Many high-reliability and high-availability systems such as servers and communications equipment contain a backup copy of flash memory. Flash memory allows the equipment to be upgraded in the field but there is always a risk that a new software release will have some unintentional consequences or that the new software will become corrupted during loading and unsable. By maintaining the previous software version, the equipment has the option to revert to the older more stable version should problems arise with the new version.
Figure 1 shows how the nonvolatile I/O expanders can be used to select which page of flash memory the system controller should use. The latest software version and the backup copy will be stored in separate pages of the flash memory. For example, a new software load will be loaded into Page 0 when the current software is loaded into Page 1 and vice versa. Once the new software is loaded, the system controller can select the new software by changing the programmed value in the I/O expander and initiating a system re-start.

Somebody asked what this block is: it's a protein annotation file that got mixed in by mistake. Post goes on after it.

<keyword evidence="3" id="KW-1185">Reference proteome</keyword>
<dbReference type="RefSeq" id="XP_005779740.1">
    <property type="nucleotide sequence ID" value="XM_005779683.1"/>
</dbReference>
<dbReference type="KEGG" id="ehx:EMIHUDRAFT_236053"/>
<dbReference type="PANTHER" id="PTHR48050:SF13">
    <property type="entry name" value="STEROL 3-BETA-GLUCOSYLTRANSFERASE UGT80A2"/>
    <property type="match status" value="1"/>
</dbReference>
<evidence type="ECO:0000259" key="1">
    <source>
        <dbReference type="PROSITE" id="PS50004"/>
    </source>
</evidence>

One key feature of the nonvolatile I/O expanders is that their configuration can be changed without storing the configuration in the nonvolatile memory. This allows the system controller to overwrite the current configuration and try it without disrupting the power-on default state. Hence the system controller can try the new software version and if it fails, upon system power-up, the nonvolatile I/O expanders will retain the old configuration and revert to the older stable software version. When the system controller is sure that it wants to always operate with the newly loaded software, it writes the configuration into nonvolatile memory which will make it the default power-up value. The SEE bit in the DS4510, DS4520, and DS4550 nonvolatile I/O expanders controls this feature. Please see their respective data sheets for more information on the operation of the SEE bit.
Figure 1. Using nonvolatile I/O expanders to select flash memory.